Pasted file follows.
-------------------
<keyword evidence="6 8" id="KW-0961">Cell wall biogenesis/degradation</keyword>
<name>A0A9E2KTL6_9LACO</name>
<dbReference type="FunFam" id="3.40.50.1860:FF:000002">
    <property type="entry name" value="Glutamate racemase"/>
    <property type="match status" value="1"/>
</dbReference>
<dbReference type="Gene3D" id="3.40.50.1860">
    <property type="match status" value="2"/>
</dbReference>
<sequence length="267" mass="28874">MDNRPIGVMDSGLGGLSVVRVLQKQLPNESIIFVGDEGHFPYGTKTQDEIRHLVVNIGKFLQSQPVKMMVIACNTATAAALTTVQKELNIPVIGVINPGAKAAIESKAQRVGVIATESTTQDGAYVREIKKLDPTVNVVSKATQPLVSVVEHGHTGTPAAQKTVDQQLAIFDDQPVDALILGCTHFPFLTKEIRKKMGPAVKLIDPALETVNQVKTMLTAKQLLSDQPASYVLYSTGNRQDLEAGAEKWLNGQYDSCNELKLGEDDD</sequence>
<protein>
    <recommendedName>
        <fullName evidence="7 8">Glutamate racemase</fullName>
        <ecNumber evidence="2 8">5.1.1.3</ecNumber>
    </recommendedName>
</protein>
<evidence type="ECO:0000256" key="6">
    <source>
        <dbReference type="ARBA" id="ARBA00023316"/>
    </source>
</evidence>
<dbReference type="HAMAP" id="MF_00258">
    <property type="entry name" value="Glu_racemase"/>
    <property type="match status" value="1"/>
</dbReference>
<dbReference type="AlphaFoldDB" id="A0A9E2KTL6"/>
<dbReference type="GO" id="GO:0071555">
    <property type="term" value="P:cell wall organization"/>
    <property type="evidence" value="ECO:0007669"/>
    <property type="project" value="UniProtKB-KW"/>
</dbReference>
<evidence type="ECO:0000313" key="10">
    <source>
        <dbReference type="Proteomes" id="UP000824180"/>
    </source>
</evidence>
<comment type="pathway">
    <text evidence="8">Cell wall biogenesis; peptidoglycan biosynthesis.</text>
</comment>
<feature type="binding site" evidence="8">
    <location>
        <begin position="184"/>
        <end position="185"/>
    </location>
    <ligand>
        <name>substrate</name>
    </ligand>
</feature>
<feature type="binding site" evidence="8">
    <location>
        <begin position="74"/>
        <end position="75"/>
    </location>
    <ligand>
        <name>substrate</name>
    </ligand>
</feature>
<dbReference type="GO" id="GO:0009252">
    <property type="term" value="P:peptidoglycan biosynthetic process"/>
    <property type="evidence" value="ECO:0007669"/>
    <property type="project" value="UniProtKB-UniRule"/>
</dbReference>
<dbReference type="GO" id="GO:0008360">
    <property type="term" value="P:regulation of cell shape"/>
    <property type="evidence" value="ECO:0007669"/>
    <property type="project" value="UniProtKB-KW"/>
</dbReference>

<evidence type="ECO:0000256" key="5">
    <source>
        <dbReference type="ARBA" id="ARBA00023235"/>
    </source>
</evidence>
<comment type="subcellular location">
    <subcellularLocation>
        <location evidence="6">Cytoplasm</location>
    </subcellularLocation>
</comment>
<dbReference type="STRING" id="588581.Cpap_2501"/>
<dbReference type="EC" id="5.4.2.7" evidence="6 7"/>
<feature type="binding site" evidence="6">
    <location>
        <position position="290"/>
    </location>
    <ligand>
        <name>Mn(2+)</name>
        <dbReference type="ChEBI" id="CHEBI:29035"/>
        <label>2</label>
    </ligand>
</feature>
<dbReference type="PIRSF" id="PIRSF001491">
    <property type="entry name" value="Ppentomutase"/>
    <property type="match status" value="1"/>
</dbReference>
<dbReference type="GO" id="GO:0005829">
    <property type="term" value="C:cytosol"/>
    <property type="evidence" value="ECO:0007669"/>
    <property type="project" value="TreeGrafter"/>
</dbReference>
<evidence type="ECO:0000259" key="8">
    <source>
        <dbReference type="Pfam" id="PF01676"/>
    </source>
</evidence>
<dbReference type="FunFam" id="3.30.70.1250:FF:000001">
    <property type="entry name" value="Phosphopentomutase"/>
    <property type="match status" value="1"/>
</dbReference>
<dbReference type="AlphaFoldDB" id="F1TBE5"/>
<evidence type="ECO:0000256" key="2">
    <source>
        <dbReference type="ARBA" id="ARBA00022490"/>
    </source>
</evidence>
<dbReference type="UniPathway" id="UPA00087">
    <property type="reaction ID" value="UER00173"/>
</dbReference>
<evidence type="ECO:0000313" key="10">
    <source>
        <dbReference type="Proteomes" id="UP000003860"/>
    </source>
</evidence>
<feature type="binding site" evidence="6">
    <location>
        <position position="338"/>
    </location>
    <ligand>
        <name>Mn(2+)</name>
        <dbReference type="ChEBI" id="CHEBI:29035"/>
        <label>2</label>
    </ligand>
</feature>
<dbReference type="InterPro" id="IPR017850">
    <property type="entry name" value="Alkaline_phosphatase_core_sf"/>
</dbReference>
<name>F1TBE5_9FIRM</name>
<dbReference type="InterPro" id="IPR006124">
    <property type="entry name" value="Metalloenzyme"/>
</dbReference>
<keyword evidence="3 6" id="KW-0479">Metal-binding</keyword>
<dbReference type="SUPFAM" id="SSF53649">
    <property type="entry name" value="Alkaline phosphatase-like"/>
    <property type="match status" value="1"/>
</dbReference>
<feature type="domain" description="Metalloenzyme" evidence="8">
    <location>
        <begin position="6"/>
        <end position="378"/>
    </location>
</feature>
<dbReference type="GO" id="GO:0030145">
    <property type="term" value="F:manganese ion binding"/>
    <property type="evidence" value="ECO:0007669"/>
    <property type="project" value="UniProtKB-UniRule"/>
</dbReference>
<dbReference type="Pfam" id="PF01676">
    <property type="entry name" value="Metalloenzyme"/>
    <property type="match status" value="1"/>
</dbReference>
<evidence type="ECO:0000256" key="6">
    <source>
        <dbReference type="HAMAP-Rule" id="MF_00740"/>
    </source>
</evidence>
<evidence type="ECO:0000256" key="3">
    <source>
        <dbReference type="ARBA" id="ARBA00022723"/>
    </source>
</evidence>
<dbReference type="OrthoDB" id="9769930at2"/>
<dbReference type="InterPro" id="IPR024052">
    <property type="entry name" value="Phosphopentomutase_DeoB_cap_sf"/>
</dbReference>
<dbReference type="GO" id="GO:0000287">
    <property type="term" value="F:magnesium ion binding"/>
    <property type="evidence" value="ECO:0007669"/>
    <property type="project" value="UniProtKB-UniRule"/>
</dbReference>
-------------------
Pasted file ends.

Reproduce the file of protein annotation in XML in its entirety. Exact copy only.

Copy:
<keyword evidence="6 8" id="KW-0961">Cell wall biogenesis/degradation</keyword>
<name>A0A9E2KTL6_9LACO</name>
<dbReference type="FunFam" id="3.40.50.1860:FF:000002">
    <property type="entry name" value="Glutamate racemase"/>
    <property type="match status" value="1"/>
</dbReference>
<dbReference type="Gene3D" id="3.40.50.1860">
    <property type="match status" value="2"/>
</dbReference>
<sequence length="267" mass="28874">MDNRPIGVMDSGLGGLSVVRVLQKQLPNESIIFVGDEGHFPYGTKTQDEIRHLVVNIGKFLQSQPVKMMVIACNTATAAALTTVQKELNIPVIGVINPGAKAAIESKAQRVGVIATESTTQDGAYVREIKKLDPTVNVVSKATQPLVSVVEHGHTGTPAAQKTVDQQLAIFDDQPVDALILGCTHFPFLTKEIRKKMGPAVKLIDPALETVNQVKTMLTAKQLLSDQPASYVLYSTGNRQDLEAGAEKWLNGQYDSCNELKLGEDDD</sequence>
<protein>
    <recommendedName>
        <fullName evidence="7 8">Glutamate racemase</fullName>
        <ecNumber evidence="2 8">5.1.1.3</ecNumber>
    </recommendedName>
</protein>
<evidence type="ECO:0000256" key="6">
    <source>
        <dbReference type="ARBA" id="ARBA00023316"/>
    </source>
</evidence>
<dbReference type="HAMAP" id="MF_00258">
    <property type="entry name" value="Glu_racemase"/>
    <property type="match status" value="1"/>
</dbReference>
<dbReference type="AlphaFoldDB" id="A0A9E2KTL6"/>
<dbReference type="GO" id="GO:0071555">
    <property type="term" value="P:cell wall organization"/>
    <property type="evidence" value="ECO:0007669"/>
    <property type="project" value="UniProtKB-KW"/>
</dbReference>
<evidence type="ECO:0000313" key="10">
    <source>
        <dbReference type="Proteomes" id="UP000824180"/>
    </source>
</evidence>
<comment type="pathway">
    <text evidence="8">Cell wall biogenesis; peptidoglycan biosynthesis.</text>
</comment>
<feature type="binding site" evidence="8">
    <location>
        <begin position="184"/>
        <end position="185"/>
    </location>
    <ligand>
        <name>substrate</name>
    </ligand>
</feature>
<feature type="binding site" evidence="8">
    <location>
        <begin position="74"/>
        <end position="75"/>
    </location>
    <ligand>
        <name>substrate</name>
    </ligand>
</feature>
<dbReference type="GO" id="GO:0009252">
    <property type="term" value="P:peptidoglycan biosynthetic process"/>
    <property type="evidence" value="ECO:0007669"/>
    <property type="project" value="UniProtKB-UniRule"/>
</dbReference>
<dbReference type="GO" id="GO:0008360">
    <property type="term" value="P:regulation of cell shape"/>
    <property type="evidence" value="ECO:0007669"/>
    <property type="project" value="UniProtKB-KW"/>
</dbReference>

<evidence type="ECO:0000256" key="5">
    <source>
        <dbReference type="ARBA" id="ARBA00023235"/>
    </source>
</evidence>
<comment type="subcellular location">
    <subcellularLocation>
        <location evidence="6">Cytoplasm</location>
    </subcellularLocation>
</comment>
<dbReference type="STRING" id="588581.Cpap_2501"/>
<dbReference type="EC" id="5.4.2.7" evidence="6 7"/>
<feature type="binding site" evidence="6">
    <location>
        <position position="290"/>
    </location>
    <ligand>
        <name>Mn(2+)</name>
        <dbReference type="ChEBI" id="CHEBI:29035"/>
        <label>2</label>
    </ligand>
</feature>
<dbReference type="PIRSF" id="PIRSF001491">
    <property type="entry name" value="Ppentomutase"/>
    <property type="match status" value="1"/>
</dbReference>
<dbReference type="GO" id="GO:0005829">
    <property type="term" value="C:cytosol"/>
    <property type="evidence" value="ECO:0007669"/>
    <property type="project" value="TreeGrafter"/>
</dbReference>
<evidence type="ECO:0000259" key="8">
    <source>
        <dbReference type="Pfam" id="PF01676"/>
    </source>
</evidence>
<dbReference type="FunFam" id="3.30.70.1250:FF:000001">
    <property type="entry name" value="Phosphopentomutase"/>
    <property type="match status" value="1"/>
</dbReference>
<dbReference type="AlphaFoldDB" id="F1TBE5"/>
<evidence type="ECO:0000256" key="2">
    <source>
        <dbReference type="ARBA" id="ARBA00022490"/>
    </source>
</evidence>
<dbReference type="UniPathway" id="UPA00087">
    <property type="reaction ID" value="UER00173"/>
</dbReference>
<evidence type="ECO:0000313" key="10">
    <source>
        <dbReference type="Proteomes" id="UP000003860"/>
    </source>
</evidence>
<feature type="binding site" evidence="6">
    <location>
        <position position="338"/>
    </location>
    <ligand>
        <name>Mn(2+)</name>
        <dbReference type="ChEBI" id="CHEBI:29035"/>
        <label>2</label>
    </ligand>
</feature>
<dbReference type="InterPro" id="IPR017850">
    <property type="entry name" value="Alkaline_phosphatase_core_sf"/>
</dbReference>
<name>F1TBE5_9FIRM</name>
<dbReference type="InterPro" id="IPR006124">
    <property type="entry name" value="Metalloenzyme"/>
</dbReference>
<keyword evidence="3 6" id="KW-0479">Metal-binding</keyword>
<dbReference type="SUPFAM" id="SSF53649">
    <property type="entry name" value="Alkaline phosphatase-like"/>
    <property type="match status" value="1"/>
</dbReference>
<feature type="domain" description="Metalloenzyme" evidence="8">
    <location>
        <begin position="6"/>
        <end position="378"/>
    </location>
</feature>
<dbReference type="GO" id="GO:0030145">
    <property type="term" value="F:manganese ion binding"/>
    <property type="evidence" value="ECO:0007669"/>
    <property type="project" value="UniProtKB-UniRule"/>
</dbReference>
<dbReference type="Pfam" id="PF01676">
    <property type="entry name" value="Metalloenzyme"/>
    <property type="match status" value="1"/>
</dbReference>
<evidence type="ECO:0000256" key="6">
    <source>
        <dbReference type="HAMAP-Rule" id="MF_00740"/>
    </source>
</evidence>
<evidence type="ECO:0000256" key="3">
    <source>
        <dbReference type="ARBA" id="ARBA00022723"/>
    </source>
</evidence>
<dbReference type="OrthoDB" id="9769930at2"/>
<dbReference type="InterPro" id="IPR024052">
    <property type="entry name" value="Phosphopentomutase_DeoB_cap_sf"/>
</dbReference>
<dbReference type="GO" id="GO:0000287">
    <property type="term" value="F:magnesium ion binding"/>
    <property type="evidence" value="ECO:0007669"/>
    <property type="project" value="UniProtKB-UniRule"/>
</dbReference>